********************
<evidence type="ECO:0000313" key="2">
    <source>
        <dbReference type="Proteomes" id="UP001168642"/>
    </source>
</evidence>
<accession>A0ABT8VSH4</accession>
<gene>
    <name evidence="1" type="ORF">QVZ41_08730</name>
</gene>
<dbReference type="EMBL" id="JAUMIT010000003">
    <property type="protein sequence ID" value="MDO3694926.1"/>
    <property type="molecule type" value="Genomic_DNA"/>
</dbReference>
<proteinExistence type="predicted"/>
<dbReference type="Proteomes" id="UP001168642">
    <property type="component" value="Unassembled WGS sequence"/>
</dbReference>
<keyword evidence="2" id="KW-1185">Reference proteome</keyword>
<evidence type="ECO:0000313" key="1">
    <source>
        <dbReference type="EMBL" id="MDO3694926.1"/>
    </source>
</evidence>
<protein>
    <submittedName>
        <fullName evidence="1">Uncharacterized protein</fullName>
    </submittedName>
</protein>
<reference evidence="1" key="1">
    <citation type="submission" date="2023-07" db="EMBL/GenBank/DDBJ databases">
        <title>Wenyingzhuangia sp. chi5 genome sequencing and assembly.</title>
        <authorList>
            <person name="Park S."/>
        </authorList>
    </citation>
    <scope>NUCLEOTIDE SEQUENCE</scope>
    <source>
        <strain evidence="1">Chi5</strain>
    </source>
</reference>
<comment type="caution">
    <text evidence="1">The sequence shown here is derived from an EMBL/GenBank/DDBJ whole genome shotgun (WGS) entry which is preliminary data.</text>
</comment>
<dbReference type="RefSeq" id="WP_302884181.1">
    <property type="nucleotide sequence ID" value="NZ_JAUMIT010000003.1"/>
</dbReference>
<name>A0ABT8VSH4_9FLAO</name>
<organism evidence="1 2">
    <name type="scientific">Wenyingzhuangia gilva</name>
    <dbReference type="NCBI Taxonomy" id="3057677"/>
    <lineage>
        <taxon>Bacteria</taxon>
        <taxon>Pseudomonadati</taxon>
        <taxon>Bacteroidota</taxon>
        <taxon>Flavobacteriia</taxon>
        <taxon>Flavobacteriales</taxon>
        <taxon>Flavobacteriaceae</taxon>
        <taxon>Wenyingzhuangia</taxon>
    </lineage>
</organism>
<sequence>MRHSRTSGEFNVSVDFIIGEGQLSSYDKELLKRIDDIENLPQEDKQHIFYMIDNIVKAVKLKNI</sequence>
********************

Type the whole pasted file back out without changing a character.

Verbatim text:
<evidence type="ECO:0000313" key="2">
    <source>
        <dbReference type="Proteomes" id="UP001168642"/>
    </source>
</evidence>
<accession>A0ABT8VSH4</accession>
<gene>
    <name evidence="1" type="ORF">QVZ41_08730</name>
</gene>
<dbReference type="EMBL" id="JAUMIT010000003">
    <property type="protein sequence ID" value="MDO3694926.1"/>
    <property type="molecule type" value="Genomic_DNA"/>
</dbReference>
<proteinExistence type="predicted"/>
<dbReference type="Proteomes" id="UP001168642">
    <property type="component" value="Unassembled WGS sequence"/>
</dbReference>
<keyword evidence="2" id="KW-1185">Reference proteome</keyword>
<evidence type="ECO:0000313" key="1">
    <source>
        <dbReference type="EMBL" id="MDO3694926.1"/>
    </source>
</evidence>
<protein>
    <submittedName>
        <fullName evidence="1">Uncharacterized protein</fullName>
    </submittedName>
</protein>
<reference evidence="1" key="1">
    <citation type="submission" date="2023-07" db="EMBL/GenBank/DDBJ databases">
        <title>Wenyingzhuangia sp. chi5 genome sequencing and assembly.</title>
        <authorList>
            <person name="Park S."/>
        </authorList>
    </citation>
    <scope>NUCLEOTIDE SEQUENCE</scope>
    <source>
        <strain evidence="1">Chi5</strain>
    </source>
</reference>
<comment type="caution">
    <text evidence="1">The sequence shown here is derived from an EMBL/GenBank/DDBJ whole genome shotgun (WGS) entry which is preliminary data.</text>
</comment>
<dbReference type="RefSeq" id="WP_302884181.1">
    <property type="nucleotide sequence ID" value="NZ_JAUMIT010000003.1"/>
</dbReference>
<name>A0ABT8VSH4_9FLAO</name>
<organism evidence="1 2">
    <name type="scientific">Wenyingzhuangia gilva</name>
    <dbReference type="NCBI Taxonomy" id="3057677"/>
    <lineage>
        <taxon>Bacteria</taxon>
        <taxon>Pseudomonadati</taxon>
        <taxon>Bacteroidota</taxon>
        <taxon>Flavobacteriia</taxon>
        <taxon>Flavobacteriales</taxon>
        <taxon>Flavobacteriaceae</taxon>
        <taxon>Wenyingzhuangia</taxon>
    </lineage>
</organism>
<sequence>MRHSRTSGEFNVSVDFIIGEGQLSSYDKELLKRIDDIENLPQEDKQHIFYMIDNIVKAVKLKNI</sequence>